Selected Sources

Books and journals
Collens, J, Penney, S, Anderton Basin: An Archaeological Survey, (1989), 1-32
Collens, J, Penney, S, Anderton Basin: An Archaeological Survey, (1989), 1-31
Cook, M, Building Recording at the Meter Building Anderton Boat Lift, (2000), 1-12
Coxah, M, Gardener, L, Henderson, J, Arch survey and eval on land adjacent to Anderton Boat Lift, (2000), 1-46
Coxah, M, Gardener, L, Henderson, J, Arch survey and eval on land adjacent to Anderton Boat Lift, (2000), 1-46
Coxah, M, Gardener, L, Henderson, J, Arch survey and eval on land adjacent to Anderton Boat Lift, (2000), 1-46
Coxah, M, Gardener, L, Henderson, J, Arch survey and eval on land adjacent to Anderton Boat Lift, (2000), 1-46
Coxah, M, Gardener, L, Henderson, J, Arch survey and eval on land adjacent to Anderton Boat Lift, (2000), 1-46
Coxah, M, Gardener, L, Henderson, J, Arch survey and eval on land adjacent to Anderton Boat Lift, (2000), 1-46
Other
British Waterways Environment Services, Archaeological assessment of land adjacent to Anderton boat lift, (1999)
British Waterways, Arch Assess of land adjacent to Anderton Boat Lift, (1999)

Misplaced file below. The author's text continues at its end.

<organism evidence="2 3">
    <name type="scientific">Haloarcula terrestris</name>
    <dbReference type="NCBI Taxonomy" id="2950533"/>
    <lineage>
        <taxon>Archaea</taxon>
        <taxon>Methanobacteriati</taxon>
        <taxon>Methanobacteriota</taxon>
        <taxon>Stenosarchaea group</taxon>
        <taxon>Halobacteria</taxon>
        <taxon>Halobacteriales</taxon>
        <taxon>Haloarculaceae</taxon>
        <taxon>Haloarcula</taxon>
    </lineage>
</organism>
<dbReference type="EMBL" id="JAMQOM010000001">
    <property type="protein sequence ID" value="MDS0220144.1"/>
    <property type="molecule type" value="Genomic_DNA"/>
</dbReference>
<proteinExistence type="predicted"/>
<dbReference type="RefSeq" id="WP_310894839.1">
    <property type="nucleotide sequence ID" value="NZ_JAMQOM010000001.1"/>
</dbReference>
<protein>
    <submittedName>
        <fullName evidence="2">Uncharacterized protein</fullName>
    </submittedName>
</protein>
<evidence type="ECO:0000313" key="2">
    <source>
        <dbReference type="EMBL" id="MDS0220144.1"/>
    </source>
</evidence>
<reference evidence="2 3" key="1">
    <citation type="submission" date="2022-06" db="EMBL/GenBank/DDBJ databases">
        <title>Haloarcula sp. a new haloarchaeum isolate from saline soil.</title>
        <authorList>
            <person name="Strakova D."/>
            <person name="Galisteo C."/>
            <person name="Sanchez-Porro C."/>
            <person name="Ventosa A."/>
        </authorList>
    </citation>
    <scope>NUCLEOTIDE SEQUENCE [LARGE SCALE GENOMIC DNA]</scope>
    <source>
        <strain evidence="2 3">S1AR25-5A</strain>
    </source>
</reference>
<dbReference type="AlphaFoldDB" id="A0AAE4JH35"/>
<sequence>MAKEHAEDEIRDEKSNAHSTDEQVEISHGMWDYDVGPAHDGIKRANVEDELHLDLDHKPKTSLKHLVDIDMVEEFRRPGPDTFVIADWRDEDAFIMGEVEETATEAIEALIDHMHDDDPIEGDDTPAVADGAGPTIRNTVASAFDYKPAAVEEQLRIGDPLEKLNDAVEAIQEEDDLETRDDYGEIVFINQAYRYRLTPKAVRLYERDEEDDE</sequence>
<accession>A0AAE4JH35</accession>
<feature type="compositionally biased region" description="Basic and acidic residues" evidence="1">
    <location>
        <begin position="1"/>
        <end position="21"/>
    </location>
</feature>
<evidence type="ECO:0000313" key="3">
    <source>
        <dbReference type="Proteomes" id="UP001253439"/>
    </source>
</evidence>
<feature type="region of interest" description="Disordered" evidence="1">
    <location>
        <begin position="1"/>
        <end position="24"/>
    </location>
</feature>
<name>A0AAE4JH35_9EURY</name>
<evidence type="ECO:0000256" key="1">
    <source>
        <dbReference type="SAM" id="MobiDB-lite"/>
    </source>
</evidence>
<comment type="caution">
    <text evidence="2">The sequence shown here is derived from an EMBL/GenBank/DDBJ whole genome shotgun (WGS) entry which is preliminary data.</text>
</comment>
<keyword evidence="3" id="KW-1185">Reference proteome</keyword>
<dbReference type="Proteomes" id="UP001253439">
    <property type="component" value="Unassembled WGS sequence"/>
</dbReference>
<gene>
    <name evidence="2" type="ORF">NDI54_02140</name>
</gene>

British Waterways, Arch assessment of land adjacent to Anderton Boat Lift, (1999)
British Waterways, Arch desk based assess of land adjacent to Anderton Boat Lift, (1999)
Coxah, M and Gardener, L, Eval on the footprint of the prop exten to the meter building, 2000,
Coxah, M and Gardener, L, Eval prop extension to the Meter Building, Anderton boat lift, 2000,
Coxah, M and Gardener, L, Eval prop extension to the Meter Building, Anderton boat lift, 2000,

National Grid Reference: SJ 64731 75231

Map

Map
© Crown Copyright and database right 2017. All rights reserved. Ordnance Survey Licence number 100024900.
© British Crown and SeaZone Solutions Limited 2017. All rights reserved. Licence number 102006.006.
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This copy shows the entry on 20-Nov-2017 at 05:44:18.

End of official listing